Police: Worst Brazen Crime Toronto Had Ever Seen Headed for Union Station

Family members of two men shot to death at the busy Union Station Toronto train station said they were haunted by their loved ones’ deaths during victim impact statements read in court Friday. Hiding…

Police: Worst Brazen Crime Toronto Had Ever Seen Headed for Union Station

Family members of two men shot to death at the busy Union Station Toronto train station said they were haunted by their loved ones’ deaths during victim impact statements read in court Friday. Hiding behind curtains as the display was placed on the witness stand, the statements were received by the jury as part of the presentation of evidence in the first-degree murder trial of Michael Manisio, 40, and Zion Shabazz, 30. Their trial is being held in Toronto because Toronto police at the time of the murders described the shooting deaths as the most vicious and senseless crime they had ever seen.

Zion Shabazz.

Three men were shot at near one of the entrances to the station in early May 2015. Devin Kelley Chase, 28, and Konrad Tau, 35, were killed. Christian Turner, 34, was critically injured. The two other shooting victims were in the terminal to buy food that evening.

People stand at the entrance to the Union Station concourse in Toronto, where three men were shot to death. (AP Photo/The Canadian Press, Nathan Denette)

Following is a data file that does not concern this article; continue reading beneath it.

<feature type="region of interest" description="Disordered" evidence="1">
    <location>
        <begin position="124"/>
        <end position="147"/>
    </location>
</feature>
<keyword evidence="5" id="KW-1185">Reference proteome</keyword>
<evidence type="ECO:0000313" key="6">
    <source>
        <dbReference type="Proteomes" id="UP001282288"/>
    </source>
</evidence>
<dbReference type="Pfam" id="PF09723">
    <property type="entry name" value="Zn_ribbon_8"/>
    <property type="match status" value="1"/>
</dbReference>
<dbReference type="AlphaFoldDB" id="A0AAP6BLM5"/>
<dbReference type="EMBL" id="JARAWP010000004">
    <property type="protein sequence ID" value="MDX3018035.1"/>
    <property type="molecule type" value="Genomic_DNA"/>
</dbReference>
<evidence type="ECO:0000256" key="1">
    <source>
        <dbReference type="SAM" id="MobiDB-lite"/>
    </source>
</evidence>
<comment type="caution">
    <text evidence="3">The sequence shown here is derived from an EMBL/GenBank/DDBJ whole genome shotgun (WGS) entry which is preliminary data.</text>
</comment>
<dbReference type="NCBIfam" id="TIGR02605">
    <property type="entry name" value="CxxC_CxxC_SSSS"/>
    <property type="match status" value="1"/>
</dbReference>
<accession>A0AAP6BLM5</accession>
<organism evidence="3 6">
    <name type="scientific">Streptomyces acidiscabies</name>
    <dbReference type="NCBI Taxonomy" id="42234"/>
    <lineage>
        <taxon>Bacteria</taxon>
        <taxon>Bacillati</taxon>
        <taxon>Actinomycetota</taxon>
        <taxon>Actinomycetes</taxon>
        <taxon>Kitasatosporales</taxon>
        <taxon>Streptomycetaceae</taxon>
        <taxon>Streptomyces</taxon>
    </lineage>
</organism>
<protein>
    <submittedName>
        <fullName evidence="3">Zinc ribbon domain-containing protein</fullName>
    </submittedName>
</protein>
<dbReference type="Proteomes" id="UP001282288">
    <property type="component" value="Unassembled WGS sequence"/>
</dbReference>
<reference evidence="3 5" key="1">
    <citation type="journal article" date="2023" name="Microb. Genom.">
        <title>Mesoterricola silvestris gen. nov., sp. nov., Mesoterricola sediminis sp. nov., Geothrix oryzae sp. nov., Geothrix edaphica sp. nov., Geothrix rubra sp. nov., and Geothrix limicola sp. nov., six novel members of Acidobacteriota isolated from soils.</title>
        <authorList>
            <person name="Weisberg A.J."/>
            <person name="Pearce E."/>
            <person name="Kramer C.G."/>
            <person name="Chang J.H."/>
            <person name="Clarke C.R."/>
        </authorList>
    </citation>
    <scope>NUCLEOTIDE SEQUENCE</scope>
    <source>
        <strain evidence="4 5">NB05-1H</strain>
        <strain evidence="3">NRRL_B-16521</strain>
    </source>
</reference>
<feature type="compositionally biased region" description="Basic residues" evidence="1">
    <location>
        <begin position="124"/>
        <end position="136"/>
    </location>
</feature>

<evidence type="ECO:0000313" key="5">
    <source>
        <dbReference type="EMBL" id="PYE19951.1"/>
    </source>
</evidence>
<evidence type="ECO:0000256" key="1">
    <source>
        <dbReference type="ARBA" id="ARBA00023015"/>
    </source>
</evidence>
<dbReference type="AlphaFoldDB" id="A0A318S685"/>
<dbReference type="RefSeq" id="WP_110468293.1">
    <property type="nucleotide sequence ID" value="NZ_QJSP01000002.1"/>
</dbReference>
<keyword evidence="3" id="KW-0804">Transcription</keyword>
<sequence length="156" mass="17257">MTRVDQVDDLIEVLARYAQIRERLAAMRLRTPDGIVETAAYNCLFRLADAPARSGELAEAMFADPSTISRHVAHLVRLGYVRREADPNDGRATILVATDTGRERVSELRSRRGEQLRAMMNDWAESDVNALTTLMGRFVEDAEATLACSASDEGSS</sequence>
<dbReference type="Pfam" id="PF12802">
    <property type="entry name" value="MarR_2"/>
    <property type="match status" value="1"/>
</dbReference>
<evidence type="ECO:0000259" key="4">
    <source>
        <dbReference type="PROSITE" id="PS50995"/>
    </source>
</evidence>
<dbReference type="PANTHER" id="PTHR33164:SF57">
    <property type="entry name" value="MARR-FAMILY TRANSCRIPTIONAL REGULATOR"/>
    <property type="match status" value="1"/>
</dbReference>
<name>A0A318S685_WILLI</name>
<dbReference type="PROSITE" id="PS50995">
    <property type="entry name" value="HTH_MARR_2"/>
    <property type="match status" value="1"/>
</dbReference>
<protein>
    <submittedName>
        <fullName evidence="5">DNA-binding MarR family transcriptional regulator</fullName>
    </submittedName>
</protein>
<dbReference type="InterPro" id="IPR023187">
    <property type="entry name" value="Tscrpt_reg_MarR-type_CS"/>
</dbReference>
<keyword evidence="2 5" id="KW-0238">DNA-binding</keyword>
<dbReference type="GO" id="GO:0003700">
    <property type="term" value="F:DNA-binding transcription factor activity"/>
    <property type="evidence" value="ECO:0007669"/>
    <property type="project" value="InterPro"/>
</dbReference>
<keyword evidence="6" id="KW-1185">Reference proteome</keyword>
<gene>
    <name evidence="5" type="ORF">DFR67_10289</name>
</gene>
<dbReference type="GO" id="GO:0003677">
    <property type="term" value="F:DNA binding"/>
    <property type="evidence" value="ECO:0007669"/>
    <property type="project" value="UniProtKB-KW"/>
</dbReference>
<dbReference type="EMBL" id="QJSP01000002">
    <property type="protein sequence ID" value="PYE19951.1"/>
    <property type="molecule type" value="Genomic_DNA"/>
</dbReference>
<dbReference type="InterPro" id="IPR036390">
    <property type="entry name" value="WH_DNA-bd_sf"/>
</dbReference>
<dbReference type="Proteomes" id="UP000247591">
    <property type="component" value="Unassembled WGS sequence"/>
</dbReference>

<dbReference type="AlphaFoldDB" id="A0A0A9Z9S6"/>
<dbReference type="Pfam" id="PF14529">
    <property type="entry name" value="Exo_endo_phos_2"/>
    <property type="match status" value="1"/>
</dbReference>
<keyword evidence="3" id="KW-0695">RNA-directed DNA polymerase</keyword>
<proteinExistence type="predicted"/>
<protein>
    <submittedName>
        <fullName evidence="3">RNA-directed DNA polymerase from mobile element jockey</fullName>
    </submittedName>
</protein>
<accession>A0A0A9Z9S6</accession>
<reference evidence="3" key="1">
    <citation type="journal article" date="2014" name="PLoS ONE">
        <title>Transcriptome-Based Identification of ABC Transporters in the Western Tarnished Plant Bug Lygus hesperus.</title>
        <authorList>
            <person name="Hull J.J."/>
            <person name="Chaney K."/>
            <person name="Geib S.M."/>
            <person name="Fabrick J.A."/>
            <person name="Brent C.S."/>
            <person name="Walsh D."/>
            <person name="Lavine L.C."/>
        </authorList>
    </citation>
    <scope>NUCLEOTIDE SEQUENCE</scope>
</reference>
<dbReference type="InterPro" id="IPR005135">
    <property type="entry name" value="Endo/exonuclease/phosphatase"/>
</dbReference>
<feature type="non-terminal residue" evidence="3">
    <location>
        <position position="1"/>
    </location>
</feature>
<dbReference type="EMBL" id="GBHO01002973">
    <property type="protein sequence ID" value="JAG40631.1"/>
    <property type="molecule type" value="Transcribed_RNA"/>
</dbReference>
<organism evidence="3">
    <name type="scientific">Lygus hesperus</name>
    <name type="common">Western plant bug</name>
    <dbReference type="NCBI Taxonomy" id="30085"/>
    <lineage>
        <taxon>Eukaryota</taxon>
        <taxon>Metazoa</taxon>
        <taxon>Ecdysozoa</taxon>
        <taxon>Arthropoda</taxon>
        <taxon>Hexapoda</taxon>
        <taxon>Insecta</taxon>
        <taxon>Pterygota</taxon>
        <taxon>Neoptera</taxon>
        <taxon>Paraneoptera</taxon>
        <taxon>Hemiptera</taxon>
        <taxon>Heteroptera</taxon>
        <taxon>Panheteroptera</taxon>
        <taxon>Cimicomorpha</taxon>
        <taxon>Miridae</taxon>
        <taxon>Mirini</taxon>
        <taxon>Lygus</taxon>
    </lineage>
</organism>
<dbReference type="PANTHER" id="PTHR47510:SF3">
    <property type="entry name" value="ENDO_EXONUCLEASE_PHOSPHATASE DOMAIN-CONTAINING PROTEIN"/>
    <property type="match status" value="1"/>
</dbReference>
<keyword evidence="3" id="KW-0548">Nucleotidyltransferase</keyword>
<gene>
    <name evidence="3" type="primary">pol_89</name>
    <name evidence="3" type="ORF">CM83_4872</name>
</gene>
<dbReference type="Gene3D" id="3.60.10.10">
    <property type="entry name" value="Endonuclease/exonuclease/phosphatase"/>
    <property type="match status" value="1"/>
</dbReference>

Family members and friends of victims John Pike, left, and Dion Diabosha tried to hide behind curtains as they were forced to submit to victim impact statements. (AP Photo/The Canadian Press, Nathan Denette)

Mr. Schneider, right, arrives at court in Toronto, where prosecutors are seeking a first-degree murder conviction against Michael Manisio and Zev Turner. (Justin Tang/The Canadian Press via AP)

Mr. Townsend arrives at court in Toronto, where he was introduced to jurors. (AP Photo/The Canadian Press, Nathan Denette)

“I woke up to the sound of the sound of my brother’s cry,” Jeremy Townsend said during his victim impact statement on Friday. He asked the court to “take (his) pain away,” and to “set him free.”

Family members were described as being “broken,” “shattered,” and “completely devastated” by the violence. Some said they have not slept or eaten since they first heard of the incident. Ms. Schneider expressed her fear of having to commute to work: “I can’t sleep at night. I cannot return to work.”

Leave a Comment